It is good to see that a poem holds up also as a dramatic text, even though it had not been initially created for that purpose - so that transformed, it could continue within a theatrical medium, completed under the weight of transformations carried out by the theatre. For this is precisely what happened to the long poem of Domokos Szilágyi entitled The Book of the Elderly, which appeared in a separate volume, thus already sentenced to have an independent life of its own. However, theatre is not the first art form associated with Domokos Szilágyi’s poem, for Sándor Plugor’s drawings also belong to the work, lending it a deeper, more complete interpretation. Hence, Domokos Szilágyi’s text was placed from the very beginning in a medium which encompassed distinctly different possibilities for interpretation, which, as once again has been proven, offered an exciting, lofty challenge for theatre as well.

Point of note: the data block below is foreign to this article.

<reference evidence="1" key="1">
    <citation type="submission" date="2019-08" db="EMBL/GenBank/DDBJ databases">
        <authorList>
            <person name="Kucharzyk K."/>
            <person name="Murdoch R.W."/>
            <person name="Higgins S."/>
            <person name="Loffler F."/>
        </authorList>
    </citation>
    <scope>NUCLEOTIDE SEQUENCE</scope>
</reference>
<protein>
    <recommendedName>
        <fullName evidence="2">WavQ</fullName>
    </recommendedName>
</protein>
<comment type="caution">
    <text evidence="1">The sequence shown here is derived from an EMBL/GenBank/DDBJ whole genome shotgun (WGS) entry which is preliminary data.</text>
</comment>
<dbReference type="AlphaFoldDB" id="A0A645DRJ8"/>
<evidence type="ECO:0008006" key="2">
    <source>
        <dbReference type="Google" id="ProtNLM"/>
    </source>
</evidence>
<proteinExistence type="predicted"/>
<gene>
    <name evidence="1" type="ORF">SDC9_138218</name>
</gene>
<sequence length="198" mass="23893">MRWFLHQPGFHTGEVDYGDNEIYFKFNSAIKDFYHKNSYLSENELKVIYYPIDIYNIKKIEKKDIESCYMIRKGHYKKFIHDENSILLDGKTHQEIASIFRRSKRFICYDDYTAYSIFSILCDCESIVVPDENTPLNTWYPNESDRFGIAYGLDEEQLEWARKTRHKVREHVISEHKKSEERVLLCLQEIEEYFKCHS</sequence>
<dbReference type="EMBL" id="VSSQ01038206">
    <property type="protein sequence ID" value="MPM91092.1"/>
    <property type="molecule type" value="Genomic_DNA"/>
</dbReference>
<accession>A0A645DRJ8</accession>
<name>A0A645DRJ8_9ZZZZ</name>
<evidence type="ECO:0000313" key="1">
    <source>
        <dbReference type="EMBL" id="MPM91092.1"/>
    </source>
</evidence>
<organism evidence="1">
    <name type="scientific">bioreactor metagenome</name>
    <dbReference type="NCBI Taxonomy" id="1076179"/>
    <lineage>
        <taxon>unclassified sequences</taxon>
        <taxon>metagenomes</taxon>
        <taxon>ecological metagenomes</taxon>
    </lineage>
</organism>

A great deal of the text is present within the theatrical play, and even though certain segments had not been included, this does not influence the relationship the performance has with the mood of the text - for that which is formulated in the poem appears here with sufficient strength, as evidenced by the set, the costumes, the movement, the dialogues. In the dialogues, because this time we are witnessing a two-actor play. By way of Áron Dimény and Ferenc Sinkós’ interaction dialogue is created, a type of dialogue which continuously interprets the text, placing it under a new light. It draws the viewer’s attention to the fact that in the text of The Book of the Elderly at least two distinct voices can be identified. One that is gloomy, resigned, a mournfully rebellious voice played by Áron Dimény, and another, a more ironic one, who is playful and likes to heckle death, portrayed by Ferenc Sinkó.